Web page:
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Tribeca Film Institute Winds Down Operations, Will Close Completely in September

Tribeca leaders left open the possibility that TFI could rise again.

Tribeca Film Festival at the Borough of Manhattan Community College.'It Takes A Lunatic' film premiere, Tribeca Film Festival, New York, USA - 03 May 2019


Erik Pendzich/Shutterstock

The Tribeca Film Institute, the educational and funding nonprofit that operates alongside the Tribeca Film Festival, is winding down its operations and plans to fully close in September. An email sent by TFI leaders and obtained by IndieWire explains the decision came amid fundraising trouble amid the coronavirus pandemic.

Variety first reported the news Tuesday that fewer than 10 people were laid off as part of TFI’s closure. The remainder of its staff have been placed in other jobs at Tribeca Enterprises, the for-profit parent company that puts on the annual film festival.

TFI representatives did not immediately return requests for comment.

“We wanted to reach out and notify you that the Board of Tribeca Film Institute recently made the difficult decision to pause all of TFI’s programs and activities, and re-evaluate how best to support storytellers and our community as New York recovers … [from the] Covid-19 pandemic,” the email reads. “A large percent of TFI’s funding is generated from a devoted and generous network of individual donors, many of whom are shifting priorities during the global pandemic. TFI also relies greatly on being able to fundraise at movie theaters, at in-person events and most notably during the Tribeca Film Festival, the nature of which has changed for 2020.”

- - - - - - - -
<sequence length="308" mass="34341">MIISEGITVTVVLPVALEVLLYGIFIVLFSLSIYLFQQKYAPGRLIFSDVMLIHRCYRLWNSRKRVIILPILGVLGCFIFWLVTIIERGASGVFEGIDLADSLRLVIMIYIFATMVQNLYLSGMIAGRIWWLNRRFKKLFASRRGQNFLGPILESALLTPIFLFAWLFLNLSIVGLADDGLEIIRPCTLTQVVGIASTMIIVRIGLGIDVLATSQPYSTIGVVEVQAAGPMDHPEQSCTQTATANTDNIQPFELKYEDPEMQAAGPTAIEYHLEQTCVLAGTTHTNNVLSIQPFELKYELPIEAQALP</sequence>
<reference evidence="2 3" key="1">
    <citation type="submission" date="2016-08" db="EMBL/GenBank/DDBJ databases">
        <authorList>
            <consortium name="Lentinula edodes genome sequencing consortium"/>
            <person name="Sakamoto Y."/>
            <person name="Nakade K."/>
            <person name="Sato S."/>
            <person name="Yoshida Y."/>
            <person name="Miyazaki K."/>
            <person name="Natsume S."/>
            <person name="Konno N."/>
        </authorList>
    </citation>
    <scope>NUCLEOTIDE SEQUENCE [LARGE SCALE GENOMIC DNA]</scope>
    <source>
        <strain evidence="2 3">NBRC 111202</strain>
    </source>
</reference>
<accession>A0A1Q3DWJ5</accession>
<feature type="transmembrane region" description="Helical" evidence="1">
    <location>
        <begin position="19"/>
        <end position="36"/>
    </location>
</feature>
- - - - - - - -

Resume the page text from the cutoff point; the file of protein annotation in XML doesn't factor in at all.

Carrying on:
Board co-chairs Robert De Niro, Jane Rosenthal and Scott Rechler shared the news via a memo Monday, according to Variety. In the memo they painted the decision as a “pause.”

“By no means is this the end of TFI. We are more committed than ever to supporting storytellers and our community as we try to recover from the devastating humanitarian and economic crisis left in the wake of the COVID-19 pandemic,” the memo reads. “This pause in TFI’s activities will enable us to better position our focus and resources to support the greatest needs and where we can have the greatest impact, just like we did after 9/11.”

The Tribeca Film Festival was founded in 2002 by Rosenthal, De Niro, and Craig Hatkoff in the wake of the September 11 attacks.

Last year, James Murdoch’s Lupa Systems and Joe Marchese’s Attention Capital teamed up to purchase a controlling stake in Tribeca Enterprises, with a goal of expanding the company’s storytelling and curation prowess.

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